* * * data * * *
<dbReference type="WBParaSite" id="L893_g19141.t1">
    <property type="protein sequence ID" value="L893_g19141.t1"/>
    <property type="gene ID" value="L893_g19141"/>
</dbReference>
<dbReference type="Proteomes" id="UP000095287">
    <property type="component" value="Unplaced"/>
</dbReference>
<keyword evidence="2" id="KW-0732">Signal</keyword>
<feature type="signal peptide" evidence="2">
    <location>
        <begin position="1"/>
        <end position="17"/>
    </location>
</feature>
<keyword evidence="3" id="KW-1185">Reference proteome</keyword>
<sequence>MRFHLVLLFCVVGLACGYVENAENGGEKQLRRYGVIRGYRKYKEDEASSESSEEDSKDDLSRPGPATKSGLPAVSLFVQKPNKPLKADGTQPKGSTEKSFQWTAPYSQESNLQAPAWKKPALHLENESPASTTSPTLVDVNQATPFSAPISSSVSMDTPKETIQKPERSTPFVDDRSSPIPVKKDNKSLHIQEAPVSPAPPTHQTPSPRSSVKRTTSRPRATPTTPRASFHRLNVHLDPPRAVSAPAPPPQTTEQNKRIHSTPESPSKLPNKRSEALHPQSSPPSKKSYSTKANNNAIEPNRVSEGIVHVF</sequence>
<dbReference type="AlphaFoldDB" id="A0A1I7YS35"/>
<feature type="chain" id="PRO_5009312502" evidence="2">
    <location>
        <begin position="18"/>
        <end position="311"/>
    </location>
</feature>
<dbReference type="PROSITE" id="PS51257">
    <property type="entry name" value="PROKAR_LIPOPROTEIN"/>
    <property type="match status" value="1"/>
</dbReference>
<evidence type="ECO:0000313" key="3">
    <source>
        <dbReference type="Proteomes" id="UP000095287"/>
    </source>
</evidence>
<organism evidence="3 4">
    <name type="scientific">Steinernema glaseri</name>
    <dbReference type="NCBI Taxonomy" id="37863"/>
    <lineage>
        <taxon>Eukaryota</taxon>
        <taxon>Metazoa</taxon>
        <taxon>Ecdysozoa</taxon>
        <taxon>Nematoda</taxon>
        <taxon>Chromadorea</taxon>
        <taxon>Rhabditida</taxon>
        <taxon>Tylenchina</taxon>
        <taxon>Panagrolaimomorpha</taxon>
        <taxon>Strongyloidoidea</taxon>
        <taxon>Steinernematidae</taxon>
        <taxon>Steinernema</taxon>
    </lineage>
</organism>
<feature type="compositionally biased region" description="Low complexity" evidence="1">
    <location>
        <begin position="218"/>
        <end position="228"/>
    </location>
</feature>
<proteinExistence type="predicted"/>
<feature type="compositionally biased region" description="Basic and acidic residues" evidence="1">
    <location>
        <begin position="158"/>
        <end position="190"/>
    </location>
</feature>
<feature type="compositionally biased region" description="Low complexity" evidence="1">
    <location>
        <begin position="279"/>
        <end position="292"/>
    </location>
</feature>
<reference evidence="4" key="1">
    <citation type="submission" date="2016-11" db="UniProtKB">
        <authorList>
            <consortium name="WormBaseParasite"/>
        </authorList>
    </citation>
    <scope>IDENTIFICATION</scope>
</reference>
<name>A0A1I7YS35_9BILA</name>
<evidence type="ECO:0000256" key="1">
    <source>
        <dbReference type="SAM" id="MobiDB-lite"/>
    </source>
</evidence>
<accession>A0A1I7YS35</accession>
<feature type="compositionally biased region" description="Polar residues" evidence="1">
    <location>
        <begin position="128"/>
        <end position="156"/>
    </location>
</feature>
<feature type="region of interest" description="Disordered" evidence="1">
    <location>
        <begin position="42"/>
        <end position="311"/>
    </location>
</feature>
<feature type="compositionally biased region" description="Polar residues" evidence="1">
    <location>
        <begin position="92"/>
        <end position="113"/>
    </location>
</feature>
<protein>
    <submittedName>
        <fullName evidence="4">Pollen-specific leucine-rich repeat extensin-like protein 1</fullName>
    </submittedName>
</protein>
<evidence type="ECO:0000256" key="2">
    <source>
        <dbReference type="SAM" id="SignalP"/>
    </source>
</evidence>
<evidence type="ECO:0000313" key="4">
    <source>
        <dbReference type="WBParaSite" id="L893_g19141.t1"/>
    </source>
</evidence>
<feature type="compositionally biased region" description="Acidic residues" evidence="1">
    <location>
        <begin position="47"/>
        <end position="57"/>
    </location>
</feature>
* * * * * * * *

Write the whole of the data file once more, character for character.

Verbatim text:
<dbReference type="WBParaSite" id="L893_g19141.t1">
    <property type="protein sequence ID" value="L893_g19141.t1"/>
    <property type="gene ID" value="L893_g19141"/>
</dbReference>
<dbReference type="Proteomes" id="UP000095287">
    <property type="component" value="Unplaced"/>
</dbReference>
<keyword evidence="2" id="KW-0732">Signal</keyword>
<feature type="signal peptide" evidence="2">
    <location>
        <begin position="1"/>
        <end position="17"/>
    </location>
</feature>
<keyword evidence="3" id="KW-1185">Reference proteome</keyword>
<sequence>MRFHLVLLFCVVGLACGYVENAENGGEKQLRRYGVIRGYRKYKEDEASSESSEEDSKDDLSRPGPATKSGLPAVSLFVQKPNKPLKADGTQPKGSTEKSFQWTAPYSQESNLQAPAWKKPALHLENESPASTTSPTLVDVNQATPFSAPISSSVSMDTPKETIQKPERSTPFVDDRSSPIPVKKDNKSLHIQEAPVSPAPPTHQTPSPRSSVKRTTSRPRATPTTPRASFHRLNVHLDPPRAVSAPAPPPQTTEQNKRIHSTPESPSKLPNKRSEALHPQSSPPSKKSYSTKANNNAIEPNRVSEGIVHVF</sequence>
<dbReference type="AlphaFoldDB" id="A0A1I7YS35"/>
<feature type="chain" id="PRO_5009312502" evidence="2">
    <location>
        <begin position="18"/>
        <end position="311"/>
    </location>
</feature>
<dbReference type="PROSITE" id="PS51257">
    <property type="entry name" value="PROKAR_LIPOPROTEIN"/>
    <property type="match status" value="1"/>
</dbReference>
<evidence type="ECO:0000313" key="3">
    <source>
        <dbReference type="Proteomes" id="UP000095287"/>
    </source>
</evidence>
<organism evidence="3 4">
    <name type="scientific">Steinernema glaseri</name>
    <dbReference type="NCBI Taxonomy" id="37863"/>
    <lineage>
        <taxon>Eukaryota</taxon>
        <taxon>Metazoa</taxon>
        <taxon>Ecdysozoa</taxon>
        <taxon>Nematoda</taxon>
        <taxon>Chromadorea</taxon>
        <taxon>Rhabditida</taxon>
        <taxon>Tylenchina</taxon>
        <taxon>Panagrolaimomorpha</taxon>
        <taxon>Strongyloidoidea</taxon>
        <taxon>Steinernematidae</taxon>
        <taxon>Steinernema</taxon>
    </lineage>
</organism>
<feature type="compositionally biased region" description="Low complexity" evidence="1">
    <location>
        <begin position="218"/>
        <end position="228"/>
    </location>
</feature>
<proteinExistence type="predicted"/>
<feature type="compositionally biased region" description="Basic and acidic residues" evidence="1">
    <location>
        <begin position="158"/>
        <end position="190"/>
    </location>
</feature>
<feature type="compositionally biased region" description="Low complexity" evidence="1">
    <location>
        <begin position="279"/>
        <end position="292"/>
    </location>
</feature>
<reference evidence="4" key="1">
    <citation type="submission" date="2016-11" db="UniProtKB">
        <authorList>
            <consortium name="WormBaseParasite"/>
        </authorList>
    </citation>
    <scope>IDENTIFICATION</scope>
</reference>
<name>A0A1I7YS35_9BILA</name>
<evidence type="ECO:0000256" key="1">
    <source>
        <dbReference type="SAM" id="MobiDB-lite"/>
    </source>
</evidence>
<accession>A0A1I7YS35</accession>
<feature type="compositionally biased region" description="Polar residues" evidence="1">
    <location>
        <begin position="128"/>
        <end position="156"/>
    </location>
</feature>
<feature type="region of interest" description="Disordered" evidence="1">
    <location>
        <begin position="42"/>
        <end position="311"/>
    </location>
</feature>
<feature type="compositionally biased region" description="Polar residues" evidence="1">
    <location>
        <begin position="92"/>
        <end position="113"/>
    </location>
</feature>
<protein>
    <submittedName>
        <fullName evidence="4">Pollen-specific leucine-rich repeat extensin-like protein 1</fullName>
    </submittedName>
</protein>
<evidence type="ECO:0000256" key="2">
    <source>
        <dbReference type="SAM" id="SignalP"/>
    </source>
</evidence>
<evidence type="ECO:0000313" key="4">
    <source>
        <dbReference type="WBParaSite" id="L893_g19141.t1"/>
    </source>
</evidence>
<feature type="compositionally biased region" description="Acidic residues" evidence="1">
    <location>
        <begin position="47"/>
        <end position="57"/>
    </location>
</feature>